TF: Well, it's an almost exponential increase in diversity of texture and sound. Even thinking beyond an orchestra: a collaboration that involves electronics or electronic music that combines acoustic and electronic instruments just expands the possibility of musical textures to the nth degree. I think people now expect a wide template of musical colors. Many people expect that well beyond what a symphony orchestra can deliver, certainly beyond violin and piano. So I think the real challenge, as a musician living in the digital age, is to perform as colorfully as possible - to evoke moods and vibes and emotions that can be done so successfully with string instruments, but to do that within the context of music as a whole, where it is right now, the almost unthinkably large diversity of musical sounds that's possible now, through technology.

On collaborating with Philip Glass, who recently turned 80:

TF: (Philip) looks great. I just saw him a little over a week ago, in Amsterdam. We actually played "Pendulum" together, and he nailed it to the ground - he sounds so good ... It's a really uplifting piece, very different than a lot of his earlier pieces. You can hear little bits and pieces, if you're familiar at all with Philip's style - a lot of repetition, a lot of undulating chords or arpeggios, almost like waves. You hear a little of that in "Pendulum." But really, it's more like he's using these building blocks - by the way, I mean, which he spent the first forty years of his life building, and figuring out, like, how he was going to write music while he was driving a cab, or moving art for any number of artists in New York City - so these undulating arpeggios, these figures you hear at the end of "Einstein on the Beach:" he's using those, but really to tell much more of a linear story. You get a sense of a beginning, a middle and an end in a different way than you would in some of his earlier pieces ... It's almost like, back then, it was like spinning a prayer wheel. You watch it spin for one hour, two hours, four hours. Now, it's like he's hinting at those riffs, and putting them together in a way that - honestly, to me, some of his newer compositions have more in common with Brahms than they do with some of his earlier compositions. It's been a real evolution.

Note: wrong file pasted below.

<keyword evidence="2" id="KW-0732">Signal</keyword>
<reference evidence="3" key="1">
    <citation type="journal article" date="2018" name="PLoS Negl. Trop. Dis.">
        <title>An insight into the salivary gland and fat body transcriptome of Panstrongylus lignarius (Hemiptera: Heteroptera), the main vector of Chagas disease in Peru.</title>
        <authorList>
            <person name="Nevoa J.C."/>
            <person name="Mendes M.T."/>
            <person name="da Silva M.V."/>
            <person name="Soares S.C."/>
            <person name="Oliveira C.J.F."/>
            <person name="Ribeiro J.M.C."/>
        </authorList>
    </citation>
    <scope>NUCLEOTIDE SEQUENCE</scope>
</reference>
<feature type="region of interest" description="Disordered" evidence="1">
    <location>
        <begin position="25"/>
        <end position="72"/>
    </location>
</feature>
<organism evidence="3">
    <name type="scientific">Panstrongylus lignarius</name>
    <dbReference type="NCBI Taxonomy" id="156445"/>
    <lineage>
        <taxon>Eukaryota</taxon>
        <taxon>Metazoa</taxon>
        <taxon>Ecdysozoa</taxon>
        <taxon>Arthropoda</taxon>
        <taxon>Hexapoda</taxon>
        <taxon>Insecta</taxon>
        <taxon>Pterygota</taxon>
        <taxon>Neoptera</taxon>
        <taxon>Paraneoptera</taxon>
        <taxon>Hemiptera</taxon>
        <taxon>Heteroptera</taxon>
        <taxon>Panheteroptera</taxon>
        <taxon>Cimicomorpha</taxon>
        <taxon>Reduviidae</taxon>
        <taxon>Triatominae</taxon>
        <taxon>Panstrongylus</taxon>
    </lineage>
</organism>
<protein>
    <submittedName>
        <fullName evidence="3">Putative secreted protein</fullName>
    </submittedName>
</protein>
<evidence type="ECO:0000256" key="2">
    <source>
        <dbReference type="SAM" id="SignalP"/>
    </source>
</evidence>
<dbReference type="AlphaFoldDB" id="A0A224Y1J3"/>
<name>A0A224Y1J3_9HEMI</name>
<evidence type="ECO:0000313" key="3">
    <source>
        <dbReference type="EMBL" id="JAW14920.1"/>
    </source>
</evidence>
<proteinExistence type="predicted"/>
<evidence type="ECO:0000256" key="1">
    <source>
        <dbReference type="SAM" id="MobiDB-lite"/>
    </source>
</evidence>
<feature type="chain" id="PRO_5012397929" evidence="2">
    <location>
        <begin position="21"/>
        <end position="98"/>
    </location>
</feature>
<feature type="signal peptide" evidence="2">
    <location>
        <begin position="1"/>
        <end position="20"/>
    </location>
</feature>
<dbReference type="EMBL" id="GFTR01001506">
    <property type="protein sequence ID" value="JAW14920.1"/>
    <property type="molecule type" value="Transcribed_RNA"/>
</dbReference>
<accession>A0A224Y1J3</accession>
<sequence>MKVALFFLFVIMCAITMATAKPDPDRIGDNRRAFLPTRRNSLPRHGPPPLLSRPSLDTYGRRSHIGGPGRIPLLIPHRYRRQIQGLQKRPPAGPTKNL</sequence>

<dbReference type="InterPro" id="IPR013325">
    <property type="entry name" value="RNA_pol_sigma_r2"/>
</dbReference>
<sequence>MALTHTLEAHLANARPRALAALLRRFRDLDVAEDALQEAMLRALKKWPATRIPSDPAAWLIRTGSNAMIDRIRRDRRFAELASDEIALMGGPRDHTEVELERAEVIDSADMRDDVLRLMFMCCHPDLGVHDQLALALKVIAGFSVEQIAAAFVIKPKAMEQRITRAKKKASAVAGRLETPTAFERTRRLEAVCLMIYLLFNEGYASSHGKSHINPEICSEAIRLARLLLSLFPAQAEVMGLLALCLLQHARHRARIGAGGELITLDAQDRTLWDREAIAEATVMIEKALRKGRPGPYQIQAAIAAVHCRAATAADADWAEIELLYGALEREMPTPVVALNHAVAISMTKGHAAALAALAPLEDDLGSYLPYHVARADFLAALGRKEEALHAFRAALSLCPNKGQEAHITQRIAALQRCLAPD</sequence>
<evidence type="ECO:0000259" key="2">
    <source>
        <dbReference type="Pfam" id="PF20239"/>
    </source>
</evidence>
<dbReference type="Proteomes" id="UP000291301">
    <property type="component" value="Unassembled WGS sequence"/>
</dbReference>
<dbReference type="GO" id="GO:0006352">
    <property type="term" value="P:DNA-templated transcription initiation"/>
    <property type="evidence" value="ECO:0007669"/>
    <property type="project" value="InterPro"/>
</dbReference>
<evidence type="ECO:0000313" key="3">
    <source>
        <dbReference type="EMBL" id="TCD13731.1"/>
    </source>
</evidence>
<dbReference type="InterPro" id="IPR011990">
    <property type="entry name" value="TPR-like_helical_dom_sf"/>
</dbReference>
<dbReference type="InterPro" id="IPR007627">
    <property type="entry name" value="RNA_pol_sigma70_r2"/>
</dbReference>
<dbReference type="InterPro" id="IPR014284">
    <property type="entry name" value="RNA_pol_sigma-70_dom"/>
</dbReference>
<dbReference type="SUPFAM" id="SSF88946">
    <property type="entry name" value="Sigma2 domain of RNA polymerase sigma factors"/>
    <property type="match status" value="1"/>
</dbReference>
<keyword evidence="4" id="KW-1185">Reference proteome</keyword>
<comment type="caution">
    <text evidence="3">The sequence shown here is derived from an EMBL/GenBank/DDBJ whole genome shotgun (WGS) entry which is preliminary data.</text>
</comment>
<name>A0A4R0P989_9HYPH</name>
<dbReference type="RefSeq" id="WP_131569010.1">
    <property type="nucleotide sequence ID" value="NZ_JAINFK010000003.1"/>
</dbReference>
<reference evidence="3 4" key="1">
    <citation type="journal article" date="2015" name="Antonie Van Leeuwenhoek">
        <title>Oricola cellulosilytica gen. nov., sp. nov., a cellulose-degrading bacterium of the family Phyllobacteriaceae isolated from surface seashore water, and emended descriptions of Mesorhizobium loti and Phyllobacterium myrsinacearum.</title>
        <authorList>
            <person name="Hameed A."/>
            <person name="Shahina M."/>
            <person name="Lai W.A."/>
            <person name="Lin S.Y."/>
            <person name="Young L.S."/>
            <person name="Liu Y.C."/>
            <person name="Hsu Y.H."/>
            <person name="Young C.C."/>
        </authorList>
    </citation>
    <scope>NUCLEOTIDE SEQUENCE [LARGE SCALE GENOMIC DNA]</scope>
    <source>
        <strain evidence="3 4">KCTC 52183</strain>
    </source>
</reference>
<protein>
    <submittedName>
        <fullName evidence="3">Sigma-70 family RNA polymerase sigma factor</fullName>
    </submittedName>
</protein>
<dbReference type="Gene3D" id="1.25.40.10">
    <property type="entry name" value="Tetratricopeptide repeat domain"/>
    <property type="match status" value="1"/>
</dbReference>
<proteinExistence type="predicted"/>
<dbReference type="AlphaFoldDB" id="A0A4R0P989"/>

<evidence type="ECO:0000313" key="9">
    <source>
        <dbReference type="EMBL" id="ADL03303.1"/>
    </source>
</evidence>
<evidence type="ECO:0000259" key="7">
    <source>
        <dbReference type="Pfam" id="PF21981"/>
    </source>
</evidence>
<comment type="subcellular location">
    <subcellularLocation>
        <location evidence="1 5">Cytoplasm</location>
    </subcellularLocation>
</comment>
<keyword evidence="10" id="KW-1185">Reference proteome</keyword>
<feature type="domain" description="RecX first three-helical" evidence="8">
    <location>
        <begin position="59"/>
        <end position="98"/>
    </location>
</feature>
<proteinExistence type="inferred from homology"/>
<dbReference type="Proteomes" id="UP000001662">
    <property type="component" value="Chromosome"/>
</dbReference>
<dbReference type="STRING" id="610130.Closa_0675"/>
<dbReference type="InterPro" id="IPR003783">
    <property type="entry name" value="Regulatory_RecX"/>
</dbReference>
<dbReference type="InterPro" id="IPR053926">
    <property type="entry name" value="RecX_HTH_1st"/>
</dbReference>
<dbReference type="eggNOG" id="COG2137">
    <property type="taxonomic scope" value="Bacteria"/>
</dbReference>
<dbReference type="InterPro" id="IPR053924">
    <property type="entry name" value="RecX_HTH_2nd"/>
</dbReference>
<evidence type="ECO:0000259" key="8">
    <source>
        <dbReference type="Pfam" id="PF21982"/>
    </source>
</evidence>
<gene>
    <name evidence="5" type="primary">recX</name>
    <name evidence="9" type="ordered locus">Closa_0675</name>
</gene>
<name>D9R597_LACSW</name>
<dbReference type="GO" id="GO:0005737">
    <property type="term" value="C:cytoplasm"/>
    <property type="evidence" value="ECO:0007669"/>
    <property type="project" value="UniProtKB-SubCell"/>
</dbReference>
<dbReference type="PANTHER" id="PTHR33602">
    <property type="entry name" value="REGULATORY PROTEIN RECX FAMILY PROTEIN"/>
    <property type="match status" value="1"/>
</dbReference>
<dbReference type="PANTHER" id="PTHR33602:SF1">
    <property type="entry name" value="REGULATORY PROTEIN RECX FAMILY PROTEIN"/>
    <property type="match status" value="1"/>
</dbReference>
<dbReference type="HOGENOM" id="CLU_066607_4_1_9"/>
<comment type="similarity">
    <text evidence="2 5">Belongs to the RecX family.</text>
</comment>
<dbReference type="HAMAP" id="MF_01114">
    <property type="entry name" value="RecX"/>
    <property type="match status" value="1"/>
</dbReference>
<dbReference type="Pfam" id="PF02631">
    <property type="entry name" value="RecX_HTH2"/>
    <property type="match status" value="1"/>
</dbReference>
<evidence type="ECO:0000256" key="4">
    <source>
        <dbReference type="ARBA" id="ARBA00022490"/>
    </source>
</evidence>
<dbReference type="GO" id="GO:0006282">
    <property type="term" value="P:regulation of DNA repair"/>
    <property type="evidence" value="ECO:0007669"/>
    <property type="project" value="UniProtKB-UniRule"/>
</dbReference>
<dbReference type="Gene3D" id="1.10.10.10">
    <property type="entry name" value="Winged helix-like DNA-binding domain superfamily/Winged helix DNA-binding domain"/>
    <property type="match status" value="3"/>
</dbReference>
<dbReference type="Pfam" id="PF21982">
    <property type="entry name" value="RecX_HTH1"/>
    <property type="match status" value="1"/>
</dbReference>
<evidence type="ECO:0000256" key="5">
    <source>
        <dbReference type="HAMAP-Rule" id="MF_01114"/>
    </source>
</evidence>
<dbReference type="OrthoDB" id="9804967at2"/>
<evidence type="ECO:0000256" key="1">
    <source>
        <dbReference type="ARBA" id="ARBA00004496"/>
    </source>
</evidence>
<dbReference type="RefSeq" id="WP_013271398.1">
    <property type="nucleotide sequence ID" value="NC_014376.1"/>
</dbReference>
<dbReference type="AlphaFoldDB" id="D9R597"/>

ARS: And with Philip Glass, he's in many ways one of the few who is still embracing the minimalist style that even John Adams has abandoned. The peak of minimalism was in the late seventies or early eighties ... there is such an obsessive following of Philip Glass's works - you hear it in films, accompanying art openings ... I sometimes think he's bigger than many living composers today.

Musical selections heard during this interview, in order of appearance:

1. Fritz Kreisler: "Liebesleid" (1910) - From Tim Fain's recording, "First Loves" (2015 VisionIntoArt)

2. Samuel Barber: Violin Concerto. Op.14 (1939) - Tim Fain, violin soloist.

3. Philip Glass: Pendulum for Violin and Piano (2010) - live performance. Written for Tim Fain.

4. Tim Fain: "Resonance"  for violin and orchestra. Composed for Google's recent Jump virtual reality video.  

5. Kevin Puts: Arches for Solo Violin (2000) - excerpt recorded by Tim Fain at KUFM.

6. Pyotr Ilyich Tchaikovsky, Tim Fain: "Swan Remix" - Fain's arrangement is based on themes from "Swan Lake." It followed his work on the film, "Black Swan." From the recording, "First Loves" (2015 VisionIntoArt)